Model contract aims to make egg sector fairer for producers

A new “model contract” for free-range egg farmers that aims to balance their relationship with packers has been agreed.

The document, which is free to members of the British Free Range Egg Producers’ Association (Bfrepa),was launched at the organisation’s AGM this week.

It has been more than 10 months in the making and aims to help farmers negotiate contracts with their packers.

See also: Is now the right time to go into poultry farming?

Robert Gooch, Bfrepa chief executive, said some contracts between producers and their packers are “not worth the paper they are written on”.

Birketts LLP, a firm of solicitors engaged to draft the model contract, also stated that many agreements it reviewed were “very one-sided in favour of the packer”.

Pricing, payment terms and termination clauses were weighted entirely towards packers in some cases.

It is common for contracts to offer a minimum “breaking price” for second-class eggs, but no guaranteed price for grade A eggs.

Variable contracts option

Bfrepa advocates contracts that link the price farmers are paid for eggs to the cost of poultry feed – their biggest input.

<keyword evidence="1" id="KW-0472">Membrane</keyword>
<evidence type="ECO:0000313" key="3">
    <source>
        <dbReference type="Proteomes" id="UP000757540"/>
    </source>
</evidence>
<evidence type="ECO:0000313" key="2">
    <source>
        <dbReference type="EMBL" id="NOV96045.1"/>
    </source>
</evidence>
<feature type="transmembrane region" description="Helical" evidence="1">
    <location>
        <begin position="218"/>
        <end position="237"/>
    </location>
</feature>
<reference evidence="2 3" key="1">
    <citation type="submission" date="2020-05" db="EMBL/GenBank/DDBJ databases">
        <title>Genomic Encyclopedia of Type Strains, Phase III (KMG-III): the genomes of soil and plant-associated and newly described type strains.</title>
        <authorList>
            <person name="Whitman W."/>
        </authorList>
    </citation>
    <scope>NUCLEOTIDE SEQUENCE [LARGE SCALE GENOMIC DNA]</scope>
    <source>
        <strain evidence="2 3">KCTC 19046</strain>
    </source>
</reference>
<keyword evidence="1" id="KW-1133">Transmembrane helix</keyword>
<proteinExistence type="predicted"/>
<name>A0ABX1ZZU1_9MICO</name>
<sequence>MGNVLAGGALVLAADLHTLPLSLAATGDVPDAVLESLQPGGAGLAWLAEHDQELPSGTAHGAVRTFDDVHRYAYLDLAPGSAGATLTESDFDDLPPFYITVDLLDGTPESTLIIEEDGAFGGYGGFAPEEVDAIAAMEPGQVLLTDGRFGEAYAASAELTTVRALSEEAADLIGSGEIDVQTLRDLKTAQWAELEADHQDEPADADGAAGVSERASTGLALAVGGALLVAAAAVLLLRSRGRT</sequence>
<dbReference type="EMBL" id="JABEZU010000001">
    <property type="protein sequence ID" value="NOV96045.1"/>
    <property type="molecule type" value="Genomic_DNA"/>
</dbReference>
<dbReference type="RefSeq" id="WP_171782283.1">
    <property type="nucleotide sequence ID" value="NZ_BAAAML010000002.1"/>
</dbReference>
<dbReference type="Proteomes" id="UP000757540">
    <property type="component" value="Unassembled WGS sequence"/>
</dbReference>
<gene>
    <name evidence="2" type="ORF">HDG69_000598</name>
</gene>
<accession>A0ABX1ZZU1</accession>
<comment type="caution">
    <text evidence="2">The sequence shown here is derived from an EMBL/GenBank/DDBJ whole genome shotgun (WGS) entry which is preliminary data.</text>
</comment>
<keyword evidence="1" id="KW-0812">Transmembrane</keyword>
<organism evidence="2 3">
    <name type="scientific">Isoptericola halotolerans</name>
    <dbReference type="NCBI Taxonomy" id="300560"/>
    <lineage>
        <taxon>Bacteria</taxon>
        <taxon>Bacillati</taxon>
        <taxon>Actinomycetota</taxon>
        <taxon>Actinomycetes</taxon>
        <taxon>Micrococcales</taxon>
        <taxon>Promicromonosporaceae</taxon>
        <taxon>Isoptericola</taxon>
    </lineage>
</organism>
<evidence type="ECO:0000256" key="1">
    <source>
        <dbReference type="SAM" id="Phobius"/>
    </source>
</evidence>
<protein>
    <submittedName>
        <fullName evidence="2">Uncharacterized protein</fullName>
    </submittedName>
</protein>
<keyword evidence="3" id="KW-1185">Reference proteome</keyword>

Previous drafts of the document said farmers should either negotiate a fixed annual price for their eggs or a feed-linked contract.

However, the final version includes the option of variable egg contracts with a base price that allows packers to adjust egg cheques based on prevailing market conditions.

It also suggests including a clause that requires packers to release a producer’s Lion code number “as soon as reasonably practicable”, amid concerns about delays when a farmer wishes to sell eggs elsewhere.

“We’re not involved in the contractual discussions, but we have had a lot of calls – I have a call once a month – with a member who is very distressed about the contract they have,” Mr Gooch said.

He hopes the new document can act as a framework for negotiations with packers to improve matters and said it can be adapted to individual circumstances.